The $2.25 M quote from a May memo was recently referred to by Steve Phillips. That memo defines that the quote is for a 4″ reclaim as would be recommended on other roads. At that time, she specified that it wasn’t sufficient to properly repair the heavily traveled road.

In that May memo, doing all of the work of the Main Street Reconstruction project minus the easements would cost $5.3 M. Since then, the Working Group itemized a requested simpler alternative, removing some of that work. It brings the number down to $4.7 M. The new cost estimates weren’t invented by Public Works. They were pulled out of the same database the state uses to estimate project work.

Healey says the big price tag shouldn’t be a surprise. He explained that most of the cost for the $7M state funded plan is what is required to do the sub base fix and paving. So, it’s natural that any alternative project would still include the majority of the expenses.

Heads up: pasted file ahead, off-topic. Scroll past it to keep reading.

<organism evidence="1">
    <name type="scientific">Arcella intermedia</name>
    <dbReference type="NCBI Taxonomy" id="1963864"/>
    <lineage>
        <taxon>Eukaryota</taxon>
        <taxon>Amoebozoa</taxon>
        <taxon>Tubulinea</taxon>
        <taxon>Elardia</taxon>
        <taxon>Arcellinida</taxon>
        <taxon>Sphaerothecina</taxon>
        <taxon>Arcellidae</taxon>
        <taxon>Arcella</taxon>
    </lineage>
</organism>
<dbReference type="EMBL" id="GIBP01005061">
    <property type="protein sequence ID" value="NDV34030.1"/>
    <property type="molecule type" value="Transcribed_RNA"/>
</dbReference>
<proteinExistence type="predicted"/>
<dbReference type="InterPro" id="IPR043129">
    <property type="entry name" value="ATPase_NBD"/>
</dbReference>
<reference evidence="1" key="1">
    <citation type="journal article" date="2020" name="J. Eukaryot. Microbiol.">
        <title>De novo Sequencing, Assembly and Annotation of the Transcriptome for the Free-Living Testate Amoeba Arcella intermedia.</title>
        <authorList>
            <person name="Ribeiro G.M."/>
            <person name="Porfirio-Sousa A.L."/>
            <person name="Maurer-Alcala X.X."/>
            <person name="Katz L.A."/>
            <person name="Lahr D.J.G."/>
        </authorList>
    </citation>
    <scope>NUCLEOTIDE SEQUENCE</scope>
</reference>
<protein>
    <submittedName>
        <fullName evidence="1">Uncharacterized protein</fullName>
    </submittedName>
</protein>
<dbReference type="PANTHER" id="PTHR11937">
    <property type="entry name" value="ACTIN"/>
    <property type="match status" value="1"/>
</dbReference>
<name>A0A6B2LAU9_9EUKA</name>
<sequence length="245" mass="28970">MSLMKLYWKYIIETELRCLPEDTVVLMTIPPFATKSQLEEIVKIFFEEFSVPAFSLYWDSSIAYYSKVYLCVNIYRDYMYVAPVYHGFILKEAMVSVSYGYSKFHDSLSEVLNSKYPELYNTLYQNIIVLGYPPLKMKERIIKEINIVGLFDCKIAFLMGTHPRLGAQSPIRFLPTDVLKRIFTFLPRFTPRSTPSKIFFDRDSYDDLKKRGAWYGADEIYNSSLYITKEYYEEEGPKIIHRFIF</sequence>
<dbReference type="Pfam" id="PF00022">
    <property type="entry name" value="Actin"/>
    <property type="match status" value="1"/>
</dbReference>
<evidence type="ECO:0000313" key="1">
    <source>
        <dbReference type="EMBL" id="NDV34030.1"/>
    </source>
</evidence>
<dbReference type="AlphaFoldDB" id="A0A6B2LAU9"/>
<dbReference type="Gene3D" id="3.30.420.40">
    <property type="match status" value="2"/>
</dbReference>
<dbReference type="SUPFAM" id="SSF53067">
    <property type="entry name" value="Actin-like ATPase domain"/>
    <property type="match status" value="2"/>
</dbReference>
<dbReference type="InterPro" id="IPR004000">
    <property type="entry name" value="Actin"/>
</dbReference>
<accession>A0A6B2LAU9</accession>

Stivers and others have referred to using Chapter 90 money to cover a lower cost project. Officials said even if there was a lower cost version, diverting all Chapter 90 funds to the project would mean that all other town roadwork projects would have to be put of for a few years.

Still, it’s clear that despite efforts by selectmen and the Working Group, residents will continue to question the price tag at Town Meeting. And since many components of the project are based on compromises, it’s likely that many will object to some aspects – even if not the same one. Which means a 2/3 vote will be a big hurdle for the Town to pass.